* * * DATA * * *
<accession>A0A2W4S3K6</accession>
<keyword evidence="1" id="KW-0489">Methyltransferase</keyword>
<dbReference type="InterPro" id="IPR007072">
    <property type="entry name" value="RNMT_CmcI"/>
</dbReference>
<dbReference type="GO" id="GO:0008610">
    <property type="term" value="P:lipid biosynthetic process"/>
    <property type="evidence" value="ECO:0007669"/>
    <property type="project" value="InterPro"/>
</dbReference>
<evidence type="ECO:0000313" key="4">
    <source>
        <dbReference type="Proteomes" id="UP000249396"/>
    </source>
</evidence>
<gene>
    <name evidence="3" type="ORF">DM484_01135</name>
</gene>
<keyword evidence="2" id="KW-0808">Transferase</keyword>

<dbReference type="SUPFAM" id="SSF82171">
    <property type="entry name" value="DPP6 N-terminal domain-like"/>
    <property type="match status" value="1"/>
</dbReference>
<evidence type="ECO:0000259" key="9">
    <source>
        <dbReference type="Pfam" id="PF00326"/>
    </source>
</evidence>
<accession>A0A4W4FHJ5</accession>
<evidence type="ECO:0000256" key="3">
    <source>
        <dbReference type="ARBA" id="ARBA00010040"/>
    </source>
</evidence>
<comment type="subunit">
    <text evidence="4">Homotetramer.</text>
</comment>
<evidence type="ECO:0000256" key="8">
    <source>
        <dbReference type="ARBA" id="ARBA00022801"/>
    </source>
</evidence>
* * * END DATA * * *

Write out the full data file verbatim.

<accession>A0A2W4S3K6</accession>
<keyword evidence="1" id="KW-0489">Methyltransferase</keyword>
<dbReference type="InterPro" id="IPR007072">
    <property type="entry name" value="RNMT_CmcI"/>
</dbReference>
<dbReference type="GO" id="GO:0008610">
    <property type="term" value="P:lipid biosynthetic process"/>
    <property type="evidence" value="ECO:0007669"/>
    <property type="project" value="InterPro"/>
</dbReference>
<evidence type="ECO:0000313" key="4">
    <source>
        <dbReference type="Proteomes" id="UP000249396"/>
    </source>
</evidence>
<gene>
    <name evidence="3" type="ORF">DM484_01135</name>
</gene>
<keyword evidence="2" id="KW-0808">Transferase</keyword>

<dbReference type="SUPFAM" id="SSF82171">
    <property type="entry name" value="DPP6 N-terminal domain-like"/>
    <property type="match status" value="1"/>
</dbReference>
<evidence type="ECO:0000259" key="9">
    <source>
        <dbReference type="Pfam" id="PF00326"/>
    </source>
</evidence>
<accession>A0A4W4FHJ5</accession>
<evidence type="ECO:0000256" key="3">
    <source>
        <dbReference type="ARBA" id="ARBA00010040"/>
    </source>
</evidence>
<comment type="subunit">
    <text evidence="4">Homotetramer.</text>
</comment>
<evidence type="ECO:0000256" key="8">
    <source>
        <dbReference type="ARBA" id="ARBA00022801"/>
    </source>
</evidence>